Getting started -- Use small pots about 2-3 inches tall (5-7 cm) that have drainage holes.
This species prefers a well-draining soil that is high in organic matter. A
typical mix is equal parts of high-quality
potting soil and perlite (or pumice rock). An alternate mix is 2
parts coir fiber to parts perlite, with some slow-release fertilizer
Ensure that the surface soil doesn't dry out. A propagation dome or plastic bag may be used to maintain humidity, but leave it open slightly to allow a little fresh air in. You may need to drip water on the seeds each day to keep them moist.
The ideal temperature for germination is about 65 to 75 degrees F (18-24°C).
Avoid letting them get too warm. I recommend placing a minimum/maximum
thermometer near the pots, especially if using a heating pad. Keep the pots in a bright spot, but out of direct sunlight. You may use a fluorescent bulb
kept a hand's length away.
Climate -- Pitcairnia ringens comes from about 3000 to 7000 feet elevation in Mexico, where temperatures are a bit cooler than the lowlands. I know it can handle temperatures in the mid-80s (30°C), but i have no information on how it will do in warmer conditions, so consider it experimental in warmer climates like Florida and Texas. The underground rhizomes can probably handle at least a few degrees of frost, although i recommend protecting the plant from all frost.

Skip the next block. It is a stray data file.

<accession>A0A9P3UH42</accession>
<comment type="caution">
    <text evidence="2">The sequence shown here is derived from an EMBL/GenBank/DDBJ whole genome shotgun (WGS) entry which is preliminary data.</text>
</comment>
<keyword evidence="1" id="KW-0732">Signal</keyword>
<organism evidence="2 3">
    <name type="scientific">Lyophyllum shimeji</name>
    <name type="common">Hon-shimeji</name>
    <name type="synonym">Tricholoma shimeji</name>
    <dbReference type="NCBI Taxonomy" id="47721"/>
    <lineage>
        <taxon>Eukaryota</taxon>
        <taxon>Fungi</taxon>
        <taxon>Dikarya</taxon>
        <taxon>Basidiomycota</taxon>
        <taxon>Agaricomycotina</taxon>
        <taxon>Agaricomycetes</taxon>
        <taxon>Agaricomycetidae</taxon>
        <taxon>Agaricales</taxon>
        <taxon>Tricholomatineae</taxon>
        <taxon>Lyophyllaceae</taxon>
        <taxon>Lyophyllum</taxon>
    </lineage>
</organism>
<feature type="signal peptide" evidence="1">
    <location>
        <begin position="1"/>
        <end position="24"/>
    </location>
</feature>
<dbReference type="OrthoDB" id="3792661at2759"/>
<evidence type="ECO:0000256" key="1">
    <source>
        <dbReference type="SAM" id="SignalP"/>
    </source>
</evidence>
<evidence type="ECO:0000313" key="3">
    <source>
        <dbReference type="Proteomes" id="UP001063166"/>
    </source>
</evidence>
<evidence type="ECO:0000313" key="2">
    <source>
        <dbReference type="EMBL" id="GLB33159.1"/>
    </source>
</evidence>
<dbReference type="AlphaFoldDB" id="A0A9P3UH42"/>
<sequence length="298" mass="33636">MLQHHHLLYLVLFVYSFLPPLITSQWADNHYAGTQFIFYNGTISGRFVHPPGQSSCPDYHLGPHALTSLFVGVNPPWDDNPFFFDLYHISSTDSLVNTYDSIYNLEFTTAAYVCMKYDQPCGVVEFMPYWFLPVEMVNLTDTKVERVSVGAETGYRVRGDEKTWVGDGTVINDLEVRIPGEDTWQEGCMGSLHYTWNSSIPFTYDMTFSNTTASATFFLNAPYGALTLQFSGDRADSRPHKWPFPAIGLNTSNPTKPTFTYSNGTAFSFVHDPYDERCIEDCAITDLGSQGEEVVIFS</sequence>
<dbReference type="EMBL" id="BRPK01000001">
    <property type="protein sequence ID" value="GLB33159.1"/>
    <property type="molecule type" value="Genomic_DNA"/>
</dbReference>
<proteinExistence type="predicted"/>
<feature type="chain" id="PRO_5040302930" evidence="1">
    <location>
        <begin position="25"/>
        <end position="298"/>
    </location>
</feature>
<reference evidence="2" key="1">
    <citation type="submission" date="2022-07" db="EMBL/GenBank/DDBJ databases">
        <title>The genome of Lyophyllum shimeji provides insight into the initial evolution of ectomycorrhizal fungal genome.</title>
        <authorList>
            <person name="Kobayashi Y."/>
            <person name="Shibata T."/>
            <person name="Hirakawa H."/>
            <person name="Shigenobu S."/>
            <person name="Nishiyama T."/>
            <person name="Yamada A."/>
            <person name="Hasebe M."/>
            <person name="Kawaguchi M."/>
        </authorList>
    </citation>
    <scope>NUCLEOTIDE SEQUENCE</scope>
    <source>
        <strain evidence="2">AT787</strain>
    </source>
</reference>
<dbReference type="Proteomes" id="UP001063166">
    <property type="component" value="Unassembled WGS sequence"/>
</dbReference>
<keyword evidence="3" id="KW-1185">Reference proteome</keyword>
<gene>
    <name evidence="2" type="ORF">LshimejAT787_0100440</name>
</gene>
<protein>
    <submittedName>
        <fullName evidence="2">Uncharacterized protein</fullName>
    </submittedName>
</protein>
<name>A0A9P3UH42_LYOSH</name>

Lighting -- The plant has flowered both in full sun and in full shade, but it seems to be happiest with about 50% sun. Some afternoon shade might be needed in warmer areas.
Fertilizing -- This species has average fertilizer needs. For the first months, it's best to use liquid fertilizer, if you have it. Give a light dose (1/8 strength) of liquid fertilizer once a week. After the first month, you may switch to granular fertilizer, feeding about once every 2 months.
Transplanting -- When
your plants are 3 months old, you may gently transfer them to larger
pots, using a similar soil mix as mentioned earlier. Give shade for 2 weeks after
repotting. A 1 gallon (4 liter) pot can hold 2 or 3 plants until they multiply and fill the pot. Then you may divide them or move
them into a wider pot.
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